Holographic storage—the ability to store data three dimensionally for high-density capacity and speed—still has light-years to go before it is an off-the-shelf product.
The technology, which promises to store billions of bits on a device the size of a postage stamp, is still in the invention phase. But Lucent Technologies Inc. and its research arm, Bell Laboratories, said they have cleared a major hurdle that until now has prevented holographic storage from becoming a commercial product.
Lucent officials said the company has designed a stable proprietary medium—something that resembles a transparent CD or DVD—that can make this radical technology viable.
Holographic technology could enable IT managers to store more data on smaller devices and transfer the data faster. But some—worried about such issues as a lack of standards and reluctant to take great risks in such an important area as storage—said it could be several years before holographic storage is accepted.
Inventors have been stymied in attempts to make holographic memory a commercial technology because previous attempts to use crystals and lithium nibate cubes for holography proved impractical. And attempts to find a better medium often result in the deterioration of data after frequent use.
“Up until recently, that has been the main stumbling block in the holographic storage technology. Now, we have a new medium, so you can read the data a thousand times with no deterioration of the data,” said Nelson Diaz, president and CEO of InPhase Technologies, in Longmont, Colo., which recently spun off from Lucent to continue holographic memory research.
“Now we have to develop a product that writes the data and reads it back [on the same device],” Diaz said.
InPhase executives said they are about two years away from developing a holographic storage product. IT managers now store information one bit at a time in a serial pattern along the length of a magnetic tape. Unlike other storage methods, where data is placed only on the surface of the disk, holographic storage records data throughout the material and stores it in page formats, each containing millions of bits.
Since all bits contained in a holographic page are stored in overlapping page formats, the transfer rate can be as high as 1GB per second. Higher-density capacity means data is stored and retrieved faster.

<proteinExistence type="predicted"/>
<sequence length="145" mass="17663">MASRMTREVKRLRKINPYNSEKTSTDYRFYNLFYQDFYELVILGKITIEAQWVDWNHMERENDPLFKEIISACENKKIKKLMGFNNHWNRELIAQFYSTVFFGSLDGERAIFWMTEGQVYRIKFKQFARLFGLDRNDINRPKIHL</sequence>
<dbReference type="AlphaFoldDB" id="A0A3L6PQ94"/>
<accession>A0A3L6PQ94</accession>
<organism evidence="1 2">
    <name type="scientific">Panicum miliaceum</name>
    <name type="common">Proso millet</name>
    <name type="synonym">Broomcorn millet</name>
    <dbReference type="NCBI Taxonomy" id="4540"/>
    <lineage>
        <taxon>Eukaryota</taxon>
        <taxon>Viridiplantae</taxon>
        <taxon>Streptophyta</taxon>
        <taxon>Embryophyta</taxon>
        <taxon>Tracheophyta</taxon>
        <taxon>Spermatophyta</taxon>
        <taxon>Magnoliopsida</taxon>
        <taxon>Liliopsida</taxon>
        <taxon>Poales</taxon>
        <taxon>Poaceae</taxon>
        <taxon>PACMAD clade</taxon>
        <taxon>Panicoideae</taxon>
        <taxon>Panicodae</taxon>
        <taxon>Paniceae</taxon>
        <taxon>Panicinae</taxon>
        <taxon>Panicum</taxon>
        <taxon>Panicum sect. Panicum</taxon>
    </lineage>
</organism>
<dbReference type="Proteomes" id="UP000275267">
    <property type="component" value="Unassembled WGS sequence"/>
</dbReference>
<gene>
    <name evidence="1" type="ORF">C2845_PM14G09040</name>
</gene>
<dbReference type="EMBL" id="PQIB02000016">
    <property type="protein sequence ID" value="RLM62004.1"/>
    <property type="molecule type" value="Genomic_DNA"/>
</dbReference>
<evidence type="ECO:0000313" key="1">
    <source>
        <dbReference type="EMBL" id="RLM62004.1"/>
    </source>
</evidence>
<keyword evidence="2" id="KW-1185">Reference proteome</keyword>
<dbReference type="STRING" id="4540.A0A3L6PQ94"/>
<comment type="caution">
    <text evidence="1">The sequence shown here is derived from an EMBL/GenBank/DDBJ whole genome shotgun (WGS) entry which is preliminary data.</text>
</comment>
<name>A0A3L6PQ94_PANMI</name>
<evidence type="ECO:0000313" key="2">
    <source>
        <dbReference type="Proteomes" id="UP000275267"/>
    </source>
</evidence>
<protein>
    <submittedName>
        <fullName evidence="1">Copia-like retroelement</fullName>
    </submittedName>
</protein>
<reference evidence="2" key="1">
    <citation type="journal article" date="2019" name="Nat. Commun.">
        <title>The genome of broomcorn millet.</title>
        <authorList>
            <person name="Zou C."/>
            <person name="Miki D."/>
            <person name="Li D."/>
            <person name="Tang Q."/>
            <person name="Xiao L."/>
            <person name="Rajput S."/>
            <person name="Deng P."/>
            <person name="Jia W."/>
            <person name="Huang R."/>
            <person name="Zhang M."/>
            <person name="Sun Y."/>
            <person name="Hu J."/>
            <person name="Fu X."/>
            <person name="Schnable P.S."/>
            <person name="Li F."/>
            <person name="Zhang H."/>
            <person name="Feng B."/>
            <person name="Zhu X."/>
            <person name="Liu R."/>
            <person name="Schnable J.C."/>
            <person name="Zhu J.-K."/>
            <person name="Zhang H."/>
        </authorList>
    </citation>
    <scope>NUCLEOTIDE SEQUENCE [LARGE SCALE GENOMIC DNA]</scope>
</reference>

“Its so dense that it completely changes the amount of storage you can put into something the size of a nail,” said Arun Taneja, an analyst with The Enterprise Storage Group Inc., in Milford, Mass. “If [InPhase] breaks these technology barriers, then it could completely change the capacity paradigm.”
Imation Enterprise Corp., of Oakdale, Minn., a provider of data storage media, will be working with InPhase to develop holographic disks with the potential to store 125GB of data in a removable 5.25-inch disk, with read rates greater than 30M bps. That equals 27 4.7GB DVDs. Imation officials said the transfer rate will be about 25 times faster than with todays DVD media.
By the fourth generation, holographic products are expected to store about a terabyte of information on a single disk—with 150 times the transfer rates of current DVDs, according to Imation officials.
Analysts expect that commercial products probably will hit the market in about five years. “The first few years will be experimental,” Taneja said. “None of these guys are going to put their mission-critical data on it at first. And God knows how many years it is going to take to put standards in place.”
Min Christopherson, director of IT at DNA Sciences Inc., in Fremont, Calif., likewise doesnt expect holographic storage to take off soon. Unlike networking, storage is not considered an area in which to gamble on experimental technology.
“People are less experimental with storage devices. Retention is the name of the game in storage. Then, there are no standards. That worries me,” Christopherson said.
In an industry where you still cant get a Brocade Communications Systems Inc. switch to work with a Gadzoox Networks Inc. switch, Christopherson said he wonders how long it will take to standardize an alternative storage method like holographic storage.
“There is some bickering between vendors in the storage [industry], and I think that will hurt that market,” he said. “So something like [holographic storage] is going to take a long time.”
Others are not as conservative, taking the view that a radically new technology can move from the testing lab into customers hands.
“If someone would have told you in 1994 that you would be putting your mission-critical information on a handheld [personal digital assistant], you would not have believed them. But you do today, and so do I,” said Eric Goldfarb, CIO and chief technology officer of Macmillan USA, based in Indianapolis. “We just have to sit back and learn … and keep an open mind.”